The envelope of historical artifacts from Maria’s granddaughter seemed to come out of nowhere. How did that discovery materialize and how did you feel when you came upon it?
Although the envelope seems to come out of nowhere, it arrived 10 months into the making of the film. The irony was my search for Maria Moreno was that Maria’s family contacted me before I had located them. A friend of theirs had seen a notice online about the film and put me in touch with Maria’s granddaughter Lisa Alama. Shortly thereafter, she mailed me a packet of documents related to her grandmother’s union activities. I reached out to the rest of the family and made arrangements to meet with them. I was a little nervous because I didn’t know what I might find out, and whether that might be the end of the project. But it turned out to be the beginning of a remarkable journey in which they became searchers too: sharing childhood memories, visiting their mother’s birthplace in Texas, embarking on a pilgrimage to the desert home that had sustained them during their mother’s exile from the labor movement.
Having spoken to other filmmakers especially documentary filmmakers I am always amazed by how much footage they leave on the cutting room floor. What was your experience in making this film with respect to the material you probably wanted to include but had to leave out of the final product?
You’re right about that! A film that works is a lean, muscular creature. So you really have to make tough choices about what to keep and what to cut. Every scene, every image has to move the larger story forward. There’s no room for detours! Some of my favorite moments ended up on the cutting room floor, like the story that Maria’s youngest daughter Libby tells about their first days in the desert. They were squatting on open land when a tall man in a big cowboy hat drove up in a pickup truck and announced, you know you’re on my land. Maria answered, “Well I’m sorry but God told me to come here.” The landowner, whose name was Mr. Hancock, allowed them to stay on the land for years in exchange for their feeding and watering his cattle. But you can imagine that scene from the perspective of 5-year old Libby hiding behind her mother’s skirt!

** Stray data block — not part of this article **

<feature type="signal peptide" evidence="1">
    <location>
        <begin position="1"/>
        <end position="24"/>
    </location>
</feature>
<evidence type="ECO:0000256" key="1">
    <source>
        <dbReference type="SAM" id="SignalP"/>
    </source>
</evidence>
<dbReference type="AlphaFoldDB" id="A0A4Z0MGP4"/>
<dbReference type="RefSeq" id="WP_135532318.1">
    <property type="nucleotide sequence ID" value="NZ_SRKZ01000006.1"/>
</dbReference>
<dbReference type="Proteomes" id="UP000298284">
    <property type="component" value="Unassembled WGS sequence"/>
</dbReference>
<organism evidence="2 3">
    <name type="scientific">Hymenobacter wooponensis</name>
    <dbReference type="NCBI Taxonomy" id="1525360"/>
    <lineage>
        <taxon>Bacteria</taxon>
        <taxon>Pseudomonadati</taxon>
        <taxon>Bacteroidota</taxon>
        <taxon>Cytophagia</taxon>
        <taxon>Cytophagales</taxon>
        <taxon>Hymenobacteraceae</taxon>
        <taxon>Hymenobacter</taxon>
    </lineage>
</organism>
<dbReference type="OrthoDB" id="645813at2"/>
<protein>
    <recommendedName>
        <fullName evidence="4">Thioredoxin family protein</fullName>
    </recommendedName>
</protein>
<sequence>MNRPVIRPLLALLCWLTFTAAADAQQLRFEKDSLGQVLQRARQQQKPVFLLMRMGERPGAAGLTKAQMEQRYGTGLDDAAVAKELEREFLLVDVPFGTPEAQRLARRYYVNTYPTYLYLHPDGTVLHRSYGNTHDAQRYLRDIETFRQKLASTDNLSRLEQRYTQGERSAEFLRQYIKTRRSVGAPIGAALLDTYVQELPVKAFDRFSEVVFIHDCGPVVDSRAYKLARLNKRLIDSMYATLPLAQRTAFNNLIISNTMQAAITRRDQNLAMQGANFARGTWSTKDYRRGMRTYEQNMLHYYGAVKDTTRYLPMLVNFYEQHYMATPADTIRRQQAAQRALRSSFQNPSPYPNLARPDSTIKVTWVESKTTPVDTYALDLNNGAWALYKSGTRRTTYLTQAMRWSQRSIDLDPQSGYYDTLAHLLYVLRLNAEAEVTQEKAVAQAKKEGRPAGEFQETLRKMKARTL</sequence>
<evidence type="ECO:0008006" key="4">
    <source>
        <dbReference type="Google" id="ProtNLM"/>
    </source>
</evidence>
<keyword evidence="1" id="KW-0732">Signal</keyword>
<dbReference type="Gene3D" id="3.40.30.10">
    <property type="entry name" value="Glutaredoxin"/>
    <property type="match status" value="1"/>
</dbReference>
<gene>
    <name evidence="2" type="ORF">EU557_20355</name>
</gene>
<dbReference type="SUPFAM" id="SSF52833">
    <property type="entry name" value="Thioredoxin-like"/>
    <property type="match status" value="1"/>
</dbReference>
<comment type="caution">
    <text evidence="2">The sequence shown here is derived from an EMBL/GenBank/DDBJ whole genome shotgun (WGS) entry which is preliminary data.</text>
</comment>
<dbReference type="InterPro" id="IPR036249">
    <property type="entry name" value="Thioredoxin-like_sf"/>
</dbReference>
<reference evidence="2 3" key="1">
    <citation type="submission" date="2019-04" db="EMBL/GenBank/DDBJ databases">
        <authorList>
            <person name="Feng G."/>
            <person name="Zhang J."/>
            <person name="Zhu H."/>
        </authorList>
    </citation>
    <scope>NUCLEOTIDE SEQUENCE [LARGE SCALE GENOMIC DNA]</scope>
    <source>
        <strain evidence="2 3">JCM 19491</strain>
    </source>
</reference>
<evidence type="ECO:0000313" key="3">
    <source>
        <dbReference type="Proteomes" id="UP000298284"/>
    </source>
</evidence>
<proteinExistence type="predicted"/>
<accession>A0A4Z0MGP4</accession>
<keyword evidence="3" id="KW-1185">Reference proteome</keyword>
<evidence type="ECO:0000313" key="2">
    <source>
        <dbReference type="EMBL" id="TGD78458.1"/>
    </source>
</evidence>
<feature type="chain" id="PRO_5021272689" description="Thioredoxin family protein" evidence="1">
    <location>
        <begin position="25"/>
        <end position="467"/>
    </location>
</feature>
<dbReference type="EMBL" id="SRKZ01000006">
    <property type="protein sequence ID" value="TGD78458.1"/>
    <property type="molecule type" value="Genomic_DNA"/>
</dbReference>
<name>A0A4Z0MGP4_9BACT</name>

The Morenos also shared an interesting chapter in their lives when the family settled in Salinas and Maria worked on the Cannery Row made famous by John Steinbeck. They built a modest home, but eventually lost it and had to rejoin the migrant stream.
What other project are you working on next that you want to share with our readers?
For the foreseeable future I will be busy getting ready for Adios Amor’s national broadcast on PBS during Latino Heritage Month later this year. After that, we will be taking the film on a circuit of community screenings in rural California counties. I do have two short films in the works, one featuring a Zimbabwean dancer and one about a woman artist. For my next big project, I can’t say yet. My films are always searches, and what inspires the search is often unpredictable or quirky, like finding a doll in a junkshop or these photographs of Maria Moreno. It’s as if these things speak to me and ask me to tell their stories. Whether the stories are historical or imaginary, they celebrate the hidden beauty, struggles and accomplishments of people whom our society has overlooked or forgotten. In that sense they are about justice, too.
SPECIAL SCREENING AND Q&A WITH FILMMAKER LAURIE COYLE
The nonprofit La Raza Historical Society of Santa Clara Valley invites filmgoers and the public to a special Q&A following the Sunday, March 11 screening of Adios Amor. The Q&A will be held at Deluxe Lounge at 71 East San Fernando, downtown San Jose from 12pm to 2pm. La Raza Historical Society of Santa Clara is sponsoring this free community conversation on the making of the film and its relevance today to the discussion of migrant labor and immigration. La Raza Historical Society is working to preserve the history of Latino stories from the Santa Clara Valley and celebrate the success of Latina and Latino leaders from our community.
For tickets and film screenings visit www.cinequest.org for a full lineup of all the films during the 2-week festival in San Jose and Redwood City.